But, and as some of those stories above indicate, the story of this simple box that moved plants and changed the world is not an open-and-shut case. In many respects, Ward’s box is a double-edged sword. On the one hand, it enabled peoples around the world to share the botanical riches that nature had unequally distributed. On the other, it facilitated – and indeed may even have encouraged – the wide-scale plunder of botanical resources by colonizing powers. In so doing, the plant-related intellectual property rights, which belong to the indigenous peoples of the plant’s native land, have been denied. Furthermore, the establishment of British-owned tea plantations in Assam has been associated with widespread abuses against indigenous people by the occupying power (e.g. Rana Behal, Modern Asian Studies 44: 29–51, 2010; doi:10.1017/S0026749X09990059). This is just one example of the outcome of the exploitative, expansionist, empire-building programmes practised by European powers in the 19th century whose legacy we are still debating and learning to live with in the 21st century (e.g. here, here, and here). Keogh recognises these unintended(?) consequences of the phenomenon one might term ‘Wardianism’ – which also includes the inadvertent transport and spread of invasive alien flora, fauna and fungi worldwide and attendant ecological and economic repercussions – and they are given a good airing within this book.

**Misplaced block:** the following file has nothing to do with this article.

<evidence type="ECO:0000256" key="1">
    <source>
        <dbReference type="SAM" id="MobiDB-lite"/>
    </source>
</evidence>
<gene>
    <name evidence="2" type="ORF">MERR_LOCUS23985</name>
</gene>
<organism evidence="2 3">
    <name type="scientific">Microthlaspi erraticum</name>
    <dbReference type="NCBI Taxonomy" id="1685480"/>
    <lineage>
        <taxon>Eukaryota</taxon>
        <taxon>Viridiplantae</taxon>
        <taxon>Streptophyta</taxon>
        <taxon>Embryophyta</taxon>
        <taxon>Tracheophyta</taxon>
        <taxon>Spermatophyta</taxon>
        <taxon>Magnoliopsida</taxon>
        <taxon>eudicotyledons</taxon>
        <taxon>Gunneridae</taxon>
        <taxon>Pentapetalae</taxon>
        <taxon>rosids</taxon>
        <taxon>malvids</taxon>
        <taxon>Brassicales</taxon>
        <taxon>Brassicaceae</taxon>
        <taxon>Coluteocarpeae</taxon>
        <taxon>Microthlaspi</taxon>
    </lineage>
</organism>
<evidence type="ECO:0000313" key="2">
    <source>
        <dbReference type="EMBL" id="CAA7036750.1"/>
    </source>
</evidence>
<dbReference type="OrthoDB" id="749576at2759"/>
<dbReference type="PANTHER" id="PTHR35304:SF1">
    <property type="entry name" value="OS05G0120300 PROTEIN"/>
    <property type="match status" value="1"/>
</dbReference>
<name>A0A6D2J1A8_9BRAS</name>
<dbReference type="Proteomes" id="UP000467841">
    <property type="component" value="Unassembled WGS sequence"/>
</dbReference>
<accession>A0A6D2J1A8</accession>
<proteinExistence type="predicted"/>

Although Nathaniel Bagshaw died in 1868 he had lived long enough to see the globe-changing potential of his invention. Amongst the many obituaries praising Dr Ward perhaps Joseph Dalton Hooker [Director of Kew Gardens]’s sums up the contribution of his creation most succinctly, “a large proportion of the most valuable economic and other tropical plants now cultivated in England would but for these cases, not yet have been introduced” (page 121).
The Wardian Case** is abundantly illustrated, meticulously researched and evidence-based – more than 30 pages of detailed notes supplement the text – and engagingly written. Keogh is to be congratulated on bringing the story of this humble, but world-changing, box to greater prominence and to the attention of all, and adding to the debate about Botanical Imperialism. This is powerful plants-and-people fare!
* Although apparently not proven, there is a widespread view that the infamous mutiny on the Bounty was precipitated in part by the ship’s limited stock of fresh-water being prioritised for its cargo of breadfruit trees. Interestingly, Keogh mentions the Bounty and its ill-fated attempt to transport breadfruit trees from the Pacific to the West Indies to make the point that, before the advent of the Wardian case, “whole ships were appropriated for the purpose” (page 43).
** Should you wish to peruse Ward’s own book describing his case, On the growth of plants in closely glazed cases is freely available at the Biodiversity Heritage Library.